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Re: dual licensing (was: Re: [no subject])

There's no policy requiring real names on Debian lists, but it should be
noted that you'll be taken less seriously by many people if you don't.
(My impression is "he doesn't trust what he says enough to even attach
his name to it?".)  Just FYI.

On Fri, Nov 04, 2005 at 01:38:21PM -0800, Arc wrote:
> By licensing software under the GPL, the author has made a written offer to 
> provide the source code, and if they later refuse to provide the source code, 
> it's quite conceivable that a lawyer could force them to in court.

No, he hasn't.  He has said "you have permission to do A and B provided
you do C"; nothing in the GPL says "I, the author, will do the same",
or even "I promise to make it possible for you to do C".  For example, the
copyright holder of a GPL-licensed work can distribute binaries statically
linked against GPL-incompatible libraries, such as BSD-with-OAC, but nobody
else can.

What you claim might be more plausible if the licensee paid money for his
license.  It's reasonable that if I agree to let you use my pool for $50,
and then put a lock on my fence (you can use it, but you can't get in!
Sucker!), you could enforce that contract against me--but you've given me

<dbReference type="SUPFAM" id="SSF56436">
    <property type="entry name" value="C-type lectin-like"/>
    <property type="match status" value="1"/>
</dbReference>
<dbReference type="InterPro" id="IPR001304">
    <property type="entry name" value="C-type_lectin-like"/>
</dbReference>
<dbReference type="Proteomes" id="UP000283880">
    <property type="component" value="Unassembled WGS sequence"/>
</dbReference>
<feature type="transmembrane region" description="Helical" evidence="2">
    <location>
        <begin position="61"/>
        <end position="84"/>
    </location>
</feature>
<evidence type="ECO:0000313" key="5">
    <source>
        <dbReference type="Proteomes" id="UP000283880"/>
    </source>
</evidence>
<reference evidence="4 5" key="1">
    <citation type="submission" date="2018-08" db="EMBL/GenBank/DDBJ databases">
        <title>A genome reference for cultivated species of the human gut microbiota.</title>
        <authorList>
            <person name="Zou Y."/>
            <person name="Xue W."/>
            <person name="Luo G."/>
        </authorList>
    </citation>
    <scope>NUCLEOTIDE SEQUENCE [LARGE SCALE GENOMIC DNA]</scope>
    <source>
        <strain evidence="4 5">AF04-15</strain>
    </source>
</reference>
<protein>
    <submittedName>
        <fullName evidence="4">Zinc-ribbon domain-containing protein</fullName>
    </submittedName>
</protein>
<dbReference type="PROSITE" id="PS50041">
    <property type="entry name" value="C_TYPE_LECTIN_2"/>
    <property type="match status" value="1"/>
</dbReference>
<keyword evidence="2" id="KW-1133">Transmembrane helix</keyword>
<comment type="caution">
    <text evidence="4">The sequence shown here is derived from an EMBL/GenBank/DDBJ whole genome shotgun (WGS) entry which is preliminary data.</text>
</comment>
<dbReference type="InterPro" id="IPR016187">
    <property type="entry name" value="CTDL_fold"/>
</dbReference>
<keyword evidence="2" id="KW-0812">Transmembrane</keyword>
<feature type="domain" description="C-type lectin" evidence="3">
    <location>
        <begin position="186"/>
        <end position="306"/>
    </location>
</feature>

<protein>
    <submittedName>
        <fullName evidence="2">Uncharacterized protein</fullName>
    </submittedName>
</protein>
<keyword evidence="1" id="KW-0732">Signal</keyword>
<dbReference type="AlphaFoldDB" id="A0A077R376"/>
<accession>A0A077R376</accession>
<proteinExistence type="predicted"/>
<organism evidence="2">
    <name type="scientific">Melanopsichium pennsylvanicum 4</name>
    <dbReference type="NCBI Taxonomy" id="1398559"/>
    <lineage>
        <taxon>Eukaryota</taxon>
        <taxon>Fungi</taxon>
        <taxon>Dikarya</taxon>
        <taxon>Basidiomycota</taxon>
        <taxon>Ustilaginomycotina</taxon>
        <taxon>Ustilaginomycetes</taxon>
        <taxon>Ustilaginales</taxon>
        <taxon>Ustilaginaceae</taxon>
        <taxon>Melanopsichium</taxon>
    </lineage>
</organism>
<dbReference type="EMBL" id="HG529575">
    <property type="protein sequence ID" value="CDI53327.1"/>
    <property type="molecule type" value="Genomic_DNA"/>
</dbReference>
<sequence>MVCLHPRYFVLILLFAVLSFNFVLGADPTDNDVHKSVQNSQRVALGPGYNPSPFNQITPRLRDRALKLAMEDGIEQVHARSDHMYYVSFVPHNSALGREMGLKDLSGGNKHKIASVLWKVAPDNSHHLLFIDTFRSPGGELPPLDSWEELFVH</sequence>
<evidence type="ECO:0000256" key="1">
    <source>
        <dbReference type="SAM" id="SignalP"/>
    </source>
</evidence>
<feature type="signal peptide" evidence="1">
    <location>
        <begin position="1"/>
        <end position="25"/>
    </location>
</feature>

nothing for your license under the GPL.

> After all, a license is a form of a contract, and the GPL grants rights to the 
> source code, so it's pretty clear to even a layman.

Whether the GPL is a contract is a widely debated topic (and I promise that
if you open that discussion, it'll subvert the thread entirely), but the GPL
makes no promises from the licensor to the licensee--except, perhaps, "I
won't sue you if you follow these rules".

> If you want a more definite answer, email Eben Moglen <moglen@columbia.edu>

You're free to invite whoever you wish to the discussion, but please don't
ask me to do it for you.  (As one of your premeses is that the GPL is a
contract, and Eben Moglen's public position, last I heard[1], was that the
GPL is not a contract, I doubt he'd agree with your conclusion.)

[1] http://www.gnu.org/philosophy/enforcing-gpl.html "Licenses are not contracts".

Glenn Maynard

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